London based Waste2Tricity, which plans to use plasma gasification and fuel cell technology to deliver structured solutions to the waste to energy sector, signed a new co-operation agreement in Bangkok with AFC Energy plc and AlterNRG Corp through its Waste2Tricity International (Thailand) subsidiary.
The company said that the agreement will accelerate the adoption of the AFC Energy’s fuel cell systems in Thailand, where Waste2Tricity holds an exclusive licence for waste to energy projects.More Waste Management World Articles
The Memorandum of Understanding (MoU) builds on the commercialisation deal announced on 31 October 2013, granting exclusive rights to Waste2Tricity International (Thailand) to use AFC Energy’s low-cost fuel cell systems to generate power from hydrogen gasified from municipal solid waste.
The company said that it also builds upon the on the December 2013 agreement for Waste2Tricity International (Thailand) to acquire exclusive rights for the Westinghouse Plasma Corporation technology from Alter NRG.
Waste2Tricity said that following positive market feedback the three companies are now aiming to accelerate a number of large scale projects in Thailand, similar to the Air Products’ Tees Valley project in the UK. (See WMW Story)
The company added that it is also investigating the logistics of manufacturing fuel cells in Thailand, potentially reducing the timeline of fuel cells being integrated into waste plants, and is lobbying the Thai government for fuel cell incentives.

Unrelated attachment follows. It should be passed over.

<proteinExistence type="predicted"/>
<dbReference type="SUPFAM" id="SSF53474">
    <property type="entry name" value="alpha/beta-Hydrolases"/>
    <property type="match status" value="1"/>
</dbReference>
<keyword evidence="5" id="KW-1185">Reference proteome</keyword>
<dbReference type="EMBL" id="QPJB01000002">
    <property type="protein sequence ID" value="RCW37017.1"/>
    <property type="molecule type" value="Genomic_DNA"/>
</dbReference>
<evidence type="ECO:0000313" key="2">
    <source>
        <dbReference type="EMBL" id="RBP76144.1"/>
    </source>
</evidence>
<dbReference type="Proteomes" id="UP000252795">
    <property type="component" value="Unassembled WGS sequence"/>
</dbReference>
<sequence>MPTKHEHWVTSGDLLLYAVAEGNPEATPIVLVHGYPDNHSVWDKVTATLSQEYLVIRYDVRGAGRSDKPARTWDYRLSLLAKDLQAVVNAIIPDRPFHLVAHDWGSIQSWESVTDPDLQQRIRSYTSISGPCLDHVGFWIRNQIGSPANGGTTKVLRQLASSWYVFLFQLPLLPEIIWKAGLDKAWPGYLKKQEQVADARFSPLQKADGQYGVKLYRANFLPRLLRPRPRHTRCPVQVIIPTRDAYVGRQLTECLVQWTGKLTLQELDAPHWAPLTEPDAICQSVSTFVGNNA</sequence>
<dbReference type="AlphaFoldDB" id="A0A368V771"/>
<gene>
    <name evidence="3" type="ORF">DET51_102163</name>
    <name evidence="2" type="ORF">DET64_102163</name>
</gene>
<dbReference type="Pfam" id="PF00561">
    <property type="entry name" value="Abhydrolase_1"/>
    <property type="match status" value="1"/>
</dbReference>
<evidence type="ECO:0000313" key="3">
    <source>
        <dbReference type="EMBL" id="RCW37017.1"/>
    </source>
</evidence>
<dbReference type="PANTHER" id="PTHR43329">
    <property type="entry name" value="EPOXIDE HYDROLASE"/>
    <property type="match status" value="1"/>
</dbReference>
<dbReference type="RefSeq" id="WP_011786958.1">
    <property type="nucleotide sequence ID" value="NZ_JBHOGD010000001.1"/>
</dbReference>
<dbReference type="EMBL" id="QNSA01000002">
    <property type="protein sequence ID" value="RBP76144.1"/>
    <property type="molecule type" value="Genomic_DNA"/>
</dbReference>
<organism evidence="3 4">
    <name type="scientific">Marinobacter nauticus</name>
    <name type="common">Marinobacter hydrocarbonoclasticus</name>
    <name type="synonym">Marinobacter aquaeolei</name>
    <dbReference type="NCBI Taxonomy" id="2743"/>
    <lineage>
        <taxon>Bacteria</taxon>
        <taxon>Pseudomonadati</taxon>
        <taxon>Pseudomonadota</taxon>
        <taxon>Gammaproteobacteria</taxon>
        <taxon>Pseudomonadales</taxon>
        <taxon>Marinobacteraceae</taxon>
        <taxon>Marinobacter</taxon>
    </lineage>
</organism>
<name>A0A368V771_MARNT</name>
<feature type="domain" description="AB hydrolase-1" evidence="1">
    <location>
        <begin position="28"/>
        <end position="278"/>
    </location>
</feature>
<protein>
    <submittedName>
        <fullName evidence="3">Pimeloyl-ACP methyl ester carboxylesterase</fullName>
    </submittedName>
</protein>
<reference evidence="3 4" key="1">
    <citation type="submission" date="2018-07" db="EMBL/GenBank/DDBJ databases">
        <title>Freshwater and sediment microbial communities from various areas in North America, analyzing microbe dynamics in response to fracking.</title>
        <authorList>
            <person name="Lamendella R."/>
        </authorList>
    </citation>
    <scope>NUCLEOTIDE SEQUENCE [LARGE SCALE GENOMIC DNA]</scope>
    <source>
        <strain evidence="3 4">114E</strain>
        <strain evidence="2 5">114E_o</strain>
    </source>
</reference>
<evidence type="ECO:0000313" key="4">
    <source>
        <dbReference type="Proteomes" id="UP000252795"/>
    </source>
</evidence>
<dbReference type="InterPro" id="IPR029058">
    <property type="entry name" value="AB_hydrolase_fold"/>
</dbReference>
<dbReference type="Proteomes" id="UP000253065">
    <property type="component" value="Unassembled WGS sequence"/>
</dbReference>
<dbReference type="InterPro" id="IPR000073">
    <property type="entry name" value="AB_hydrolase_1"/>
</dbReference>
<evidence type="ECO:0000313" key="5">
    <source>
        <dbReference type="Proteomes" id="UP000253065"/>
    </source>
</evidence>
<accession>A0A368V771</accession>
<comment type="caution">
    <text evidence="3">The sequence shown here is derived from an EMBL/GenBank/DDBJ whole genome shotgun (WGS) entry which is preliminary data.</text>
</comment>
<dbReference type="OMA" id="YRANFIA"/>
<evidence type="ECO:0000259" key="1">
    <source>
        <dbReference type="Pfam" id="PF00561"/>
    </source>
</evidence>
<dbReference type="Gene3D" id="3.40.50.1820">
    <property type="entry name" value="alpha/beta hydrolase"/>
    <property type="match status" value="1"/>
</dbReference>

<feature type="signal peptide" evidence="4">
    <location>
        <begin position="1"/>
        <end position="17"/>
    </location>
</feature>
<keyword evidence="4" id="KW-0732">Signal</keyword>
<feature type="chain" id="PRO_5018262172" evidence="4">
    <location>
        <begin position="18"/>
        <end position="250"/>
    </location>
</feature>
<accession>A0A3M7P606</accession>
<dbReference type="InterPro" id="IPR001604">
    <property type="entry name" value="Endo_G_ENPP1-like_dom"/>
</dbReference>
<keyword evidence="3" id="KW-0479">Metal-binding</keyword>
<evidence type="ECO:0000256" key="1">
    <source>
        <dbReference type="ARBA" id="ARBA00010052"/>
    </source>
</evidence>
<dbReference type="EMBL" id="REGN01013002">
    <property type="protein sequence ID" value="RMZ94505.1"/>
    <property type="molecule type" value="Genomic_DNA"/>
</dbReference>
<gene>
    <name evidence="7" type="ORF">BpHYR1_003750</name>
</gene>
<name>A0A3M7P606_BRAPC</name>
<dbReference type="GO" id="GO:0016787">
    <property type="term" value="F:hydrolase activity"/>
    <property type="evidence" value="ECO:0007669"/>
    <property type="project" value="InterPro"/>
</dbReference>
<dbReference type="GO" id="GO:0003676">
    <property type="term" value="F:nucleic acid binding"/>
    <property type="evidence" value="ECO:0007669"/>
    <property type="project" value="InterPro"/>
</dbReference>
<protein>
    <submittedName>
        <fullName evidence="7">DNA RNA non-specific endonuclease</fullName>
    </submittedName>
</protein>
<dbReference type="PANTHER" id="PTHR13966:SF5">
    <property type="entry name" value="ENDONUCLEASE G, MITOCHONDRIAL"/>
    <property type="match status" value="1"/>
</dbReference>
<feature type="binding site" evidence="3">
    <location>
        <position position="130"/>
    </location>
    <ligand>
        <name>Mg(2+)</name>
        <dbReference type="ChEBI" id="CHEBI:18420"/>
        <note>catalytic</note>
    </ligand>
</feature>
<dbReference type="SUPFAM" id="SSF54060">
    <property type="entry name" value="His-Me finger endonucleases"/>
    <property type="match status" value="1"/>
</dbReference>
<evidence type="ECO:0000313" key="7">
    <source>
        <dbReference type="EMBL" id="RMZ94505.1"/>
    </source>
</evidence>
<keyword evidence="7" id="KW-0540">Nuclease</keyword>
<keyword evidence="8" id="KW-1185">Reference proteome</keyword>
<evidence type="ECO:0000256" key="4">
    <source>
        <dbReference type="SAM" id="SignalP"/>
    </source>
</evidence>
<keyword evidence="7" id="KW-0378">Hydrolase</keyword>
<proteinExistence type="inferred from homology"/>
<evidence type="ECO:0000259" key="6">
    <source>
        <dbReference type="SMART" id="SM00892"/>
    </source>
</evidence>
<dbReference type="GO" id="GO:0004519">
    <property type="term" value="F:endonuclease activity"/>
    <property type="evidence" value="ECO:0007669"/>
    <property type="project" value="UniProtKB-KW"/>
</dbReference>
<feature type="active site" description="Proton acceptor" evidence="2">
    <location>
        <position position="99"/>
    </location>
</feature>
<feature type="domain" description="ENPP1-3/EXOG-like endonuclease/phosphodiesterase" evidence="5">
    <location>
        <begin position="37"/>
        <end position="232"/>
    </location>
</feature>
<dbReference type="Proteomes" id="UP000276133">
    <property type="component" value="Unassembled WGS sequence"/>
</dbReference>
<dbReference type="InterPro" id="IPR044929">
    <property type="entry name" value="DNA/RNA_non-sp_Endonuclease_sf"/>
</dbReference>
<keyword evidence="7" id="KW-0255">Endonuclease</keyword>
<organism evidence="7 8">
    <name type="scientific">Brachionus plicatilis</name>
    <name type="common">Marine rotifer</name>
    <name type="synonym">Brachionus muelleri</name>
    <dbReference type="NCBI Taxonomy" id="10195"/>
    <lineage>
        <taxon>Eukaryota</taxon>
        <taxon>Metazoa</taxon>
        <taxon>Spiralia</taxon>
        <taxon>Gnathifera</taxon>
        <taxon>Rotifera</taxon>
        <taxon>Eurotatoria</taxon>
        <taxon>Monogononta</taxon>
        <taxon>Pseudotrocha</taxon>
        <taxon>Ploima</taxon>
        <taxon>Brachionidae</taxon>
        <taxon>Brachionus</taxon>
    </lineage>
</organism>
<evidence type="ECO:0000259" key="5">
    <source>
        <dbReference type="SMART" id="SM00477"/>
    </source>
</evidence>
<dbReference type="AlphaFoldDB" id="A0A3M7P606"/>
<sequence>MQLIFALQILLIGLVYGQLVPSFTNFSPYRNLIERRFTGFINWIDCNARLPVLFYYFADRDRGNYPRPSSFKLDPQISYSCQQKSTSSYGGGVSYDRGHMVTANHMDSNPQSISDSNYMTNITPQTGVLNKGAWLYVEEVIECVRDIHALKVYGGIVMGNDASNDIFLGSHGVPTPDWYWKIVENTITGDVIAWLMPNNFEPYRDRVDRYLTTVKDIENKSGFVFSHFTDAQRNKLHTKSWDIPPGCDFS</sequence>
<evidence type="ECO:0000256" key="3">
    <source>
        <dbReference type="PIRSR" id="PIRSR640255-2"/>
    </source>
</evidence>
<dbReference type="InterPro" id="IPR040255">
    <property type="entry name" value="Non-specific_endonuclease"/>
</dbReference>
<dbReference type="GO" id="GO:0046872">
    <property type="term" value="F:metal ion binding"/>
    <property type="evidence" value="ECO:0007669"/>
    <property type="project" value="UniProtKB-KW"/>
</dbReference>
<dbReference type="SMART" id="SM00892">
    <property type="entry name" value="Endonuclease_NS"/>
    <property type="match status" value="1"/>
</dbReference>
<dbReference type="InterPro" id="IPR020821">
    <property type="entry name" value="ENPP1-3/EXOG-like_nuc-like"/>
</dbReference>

Thai Fuel Cell Deal for Plasma Gasification Waste to Energy Firm
Waste2Tricity has acquired the exclusive rights for AFC Energy (AIM: AFC) hydrogen fuel cells for deployment in Thailand’s waste to energy sector.
Second Plasma Gasification Plant for Teesside Following Government Deal
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The Waste Gasification Debate
While a number of major projects are underway globally, waste gasification has a chequered past. Many argue that when traditional thermal treatment with heat recovery is able to achieve such high efficiencies, gasification is complex and unnecessary. Others point to low emissions and the potential to produce products such as hydrogen. WMW asked some experts for their thoughts on the subject…